This decision from the federal district court in Kansas is over a month old now, but I just learned about it, so it's news to me.
Eric Butler put off his plans to play college football when his girlfriend became pregnant in 2001. He eventually ended up playing one season (fall 2003) at Avila University and another (fall 2005) at Kansas University. He would still be playing at Kansas in this, his senior year, but his NCAA eligibility (five years) expired in July 2006.
Butler unsuccessfully petitioned the NCAA for a waiver, and then filed suit under Title IX. He arged that under NCAA bylaws, an institution can grant a one-year extension of the five-year eligibility “for a female student-athlete for reasons of pregnancy.” If mothers are eligible for a waiver, so to should fathers, he reasoned. But the district court sided with the NCAA, which interpreted “for reasons of pregnancy,” as compensatory for the biological inconvenience of physical pregnancy rather than that of parenting. (The court cited Johnson v. University of Iowa, a 2005 decision from the 8th Circuit upholding the university's parental leave policy, which was more generous to female employees, as a nondiscriminatory accommodation of pregnancy.)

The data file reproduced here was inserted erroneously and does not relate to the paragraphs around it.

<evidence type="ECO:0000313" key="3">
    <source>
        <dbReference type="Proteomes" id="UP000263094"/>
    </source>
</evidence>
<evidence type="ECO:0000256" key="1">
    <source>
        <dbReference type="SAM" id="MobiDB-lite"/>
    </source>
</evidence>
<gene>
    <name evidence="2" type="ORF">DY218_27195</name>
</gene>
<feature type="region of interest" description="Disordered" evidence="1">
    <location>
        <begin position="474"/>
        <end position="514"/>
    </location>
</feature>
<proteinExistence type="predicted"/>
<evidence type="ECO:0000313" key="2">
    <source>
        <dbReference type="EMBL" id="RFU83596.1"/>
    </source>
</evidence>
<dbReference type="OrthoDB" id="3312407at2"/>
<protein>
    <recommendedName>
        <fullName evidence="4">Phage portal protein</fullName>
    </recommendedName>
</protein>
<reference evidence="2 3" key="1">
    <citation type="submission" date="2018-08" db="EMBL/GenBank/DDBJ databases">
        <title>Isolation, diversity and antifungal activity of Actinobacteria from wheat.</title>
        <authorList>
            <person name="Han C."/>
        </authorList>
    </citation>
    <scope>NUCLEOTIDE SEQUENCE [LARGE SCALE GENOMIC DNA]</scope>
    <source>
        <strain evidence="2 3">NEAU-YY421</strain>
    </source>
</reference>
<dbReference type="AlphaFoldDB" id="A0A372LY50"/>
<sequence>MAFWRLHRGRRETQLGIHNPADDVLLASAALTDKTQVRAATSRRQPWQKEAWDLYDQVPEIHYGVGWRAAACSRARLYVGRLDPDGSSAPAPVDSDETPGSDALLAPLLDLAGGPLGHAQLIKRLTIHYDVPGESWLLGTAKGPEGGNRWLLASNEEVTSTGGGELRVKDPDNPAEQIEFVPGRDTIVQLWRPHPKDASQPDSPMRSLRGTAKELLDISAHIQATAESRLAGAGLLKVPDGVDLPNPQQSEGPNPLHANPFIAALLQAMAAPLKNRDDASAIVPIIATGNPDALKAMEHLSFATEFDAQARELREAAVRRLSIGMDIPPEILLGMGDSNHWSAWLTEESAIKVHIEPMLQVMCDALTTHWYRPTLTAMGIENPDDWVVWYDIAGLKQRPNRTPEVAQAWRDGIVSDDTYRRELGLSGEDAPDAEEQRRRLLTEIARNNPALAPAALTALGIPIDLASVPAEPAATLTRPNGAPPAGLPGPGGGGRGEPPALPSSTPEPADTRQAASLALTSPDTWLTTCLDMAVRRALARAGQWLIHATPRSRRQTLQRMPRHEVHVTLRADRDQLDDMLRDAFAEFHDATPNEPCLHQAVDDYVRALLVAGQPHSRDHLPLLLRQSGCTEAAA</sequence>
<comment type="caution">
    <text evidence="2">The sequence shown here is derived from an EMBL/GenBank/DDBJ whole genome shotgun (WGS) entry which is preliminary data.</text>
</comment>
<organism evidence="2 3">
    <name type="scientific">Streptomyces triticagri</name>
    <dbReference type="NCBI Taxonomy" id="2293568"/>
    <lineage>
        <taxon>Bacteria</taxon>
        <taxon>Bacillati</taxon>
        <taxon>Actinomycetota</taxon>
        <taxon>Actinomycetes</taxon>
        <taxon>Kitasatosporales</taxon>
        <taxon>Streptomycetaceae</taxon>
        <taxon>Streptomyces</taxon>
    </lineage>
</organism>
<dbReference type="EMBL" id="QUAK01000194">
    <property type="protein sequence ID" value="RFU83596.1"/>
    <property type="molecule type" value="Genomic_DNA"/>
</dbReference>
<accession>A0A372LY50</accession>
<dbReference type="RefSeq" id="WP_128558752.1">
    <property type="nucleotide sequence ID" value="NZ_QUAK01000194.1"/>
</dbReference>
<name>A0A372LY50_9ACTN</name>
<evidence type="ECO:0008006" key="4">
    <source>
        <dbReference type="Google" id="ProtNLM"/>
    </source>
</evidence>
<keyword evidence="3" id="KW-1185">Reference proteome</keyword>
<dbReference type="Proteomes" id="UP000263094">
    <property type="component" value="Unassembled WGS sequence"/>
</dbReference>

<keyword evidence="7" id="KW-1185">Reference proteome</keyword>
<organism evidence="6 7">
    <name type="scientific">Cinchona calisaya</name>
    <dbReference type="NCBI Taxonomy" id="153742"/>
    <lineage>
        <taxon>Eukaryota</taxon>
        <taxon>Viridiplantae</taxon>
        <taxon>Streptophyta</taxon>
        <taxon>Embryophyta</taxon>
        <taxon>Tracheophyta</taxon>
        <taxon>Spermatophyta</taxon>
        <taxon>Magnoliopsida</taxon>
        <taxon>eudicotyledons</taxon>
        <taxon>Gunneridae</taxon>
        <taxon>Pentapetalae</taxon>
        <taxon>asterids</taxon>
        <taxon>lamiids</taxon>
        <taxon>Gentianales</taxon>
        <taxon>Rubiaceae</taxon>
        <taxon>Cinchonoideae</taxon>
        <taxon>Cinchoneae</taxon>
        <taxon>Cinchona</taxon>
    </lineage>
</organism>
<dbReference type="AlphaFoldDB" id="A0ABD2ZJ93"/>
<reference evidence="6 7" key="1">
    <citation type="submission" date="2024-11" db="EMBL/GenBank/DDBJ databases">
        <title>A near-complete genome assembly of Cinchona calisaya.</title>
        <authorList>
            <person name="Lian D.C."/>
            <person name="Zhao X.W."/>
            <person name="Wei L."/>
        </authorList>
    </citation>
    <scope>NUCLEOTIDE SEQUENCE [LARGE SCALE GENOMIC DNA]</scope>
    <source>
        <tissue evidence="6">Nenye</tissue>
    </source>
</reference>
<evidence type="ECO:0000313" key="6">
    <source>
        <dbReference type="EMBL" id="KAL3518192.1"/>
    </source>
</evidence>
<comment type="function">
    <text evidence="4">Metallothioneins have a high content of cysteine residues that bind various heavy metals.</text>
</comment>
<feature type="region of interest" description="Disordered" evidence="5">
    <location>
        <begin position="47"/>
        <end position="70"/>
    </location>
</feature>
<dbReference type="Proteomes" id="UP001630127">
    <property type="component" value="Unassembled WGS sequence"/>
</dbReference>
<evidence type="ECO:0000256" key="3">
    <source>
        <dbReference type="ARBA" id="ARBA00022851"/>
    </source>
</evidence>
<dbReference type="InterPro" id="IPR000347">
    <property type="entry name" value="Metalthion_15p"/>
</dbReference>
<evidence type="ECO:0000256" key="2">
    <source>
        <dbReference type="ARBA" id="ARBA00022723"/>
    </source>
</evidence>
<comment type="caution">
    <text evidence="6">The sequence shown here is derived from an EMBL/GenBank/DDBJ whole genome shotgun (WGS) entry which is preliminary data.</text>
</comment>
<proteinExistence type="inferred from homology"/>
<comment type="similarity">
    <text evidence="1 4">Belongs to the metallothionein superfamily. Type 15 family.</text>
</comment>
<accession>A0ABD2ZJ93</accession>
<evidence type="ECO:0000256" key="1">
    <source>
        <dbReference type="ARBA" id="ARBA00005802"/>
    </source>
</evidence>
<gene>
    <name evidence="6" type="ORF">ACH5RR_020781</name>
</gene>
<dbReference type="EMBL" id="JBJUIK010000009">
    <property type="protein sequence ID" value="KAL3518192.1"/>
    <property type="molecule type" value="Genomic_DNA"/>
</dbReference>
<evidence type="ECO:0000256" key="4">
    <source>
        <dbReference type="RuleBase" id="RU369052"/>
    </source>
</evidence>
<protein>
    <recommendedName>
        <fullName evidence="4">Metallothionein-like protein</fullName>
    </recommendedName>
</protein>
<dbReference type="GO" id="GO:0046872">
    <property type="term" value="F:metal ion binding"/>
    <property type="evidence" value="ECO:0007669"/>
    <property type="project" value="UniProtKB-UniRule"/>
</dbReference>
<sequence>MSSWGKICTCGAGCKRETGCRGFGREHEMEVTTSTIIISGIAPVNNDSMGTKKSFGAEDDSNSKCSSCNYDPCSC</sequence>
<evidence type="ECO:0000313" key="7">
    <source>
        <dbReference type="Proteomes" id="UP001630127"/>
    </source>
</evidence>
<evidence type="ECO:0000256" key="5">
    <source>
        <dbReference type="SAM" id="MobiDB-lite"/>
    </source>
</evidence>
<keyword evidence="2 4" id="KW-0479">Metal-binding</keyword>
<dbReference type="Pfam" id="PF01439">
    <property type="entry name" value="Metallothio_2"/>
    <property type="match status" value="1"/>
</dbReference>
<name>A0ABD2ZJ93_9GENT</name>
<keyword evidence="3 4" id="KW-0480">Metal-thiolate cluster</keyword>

In my opinion, the NCAA should broaden its interpretation of the waiver criteria. The waiver only extends eligibility for one extra year, so its not as if guys are going to watch their kids grow up and then try to get back into college football. Also, the NCAA doesn't need to worry that guys will make false claims of fatherhood just to take advantage of the waiver --- paternity is pretty easy to prove these days. The only risk I can see is that actual biological fathers who aren't geuininely "parenting" might use his partner's pregnancy as a pretext for some other, nonsanctioned reason he might have to take a year off from his sport. But even if this were a real risk, it's better than the existing harm to guys like Butler who are trying to do the right thing by regarding parenting as an equal responsibility for men and women.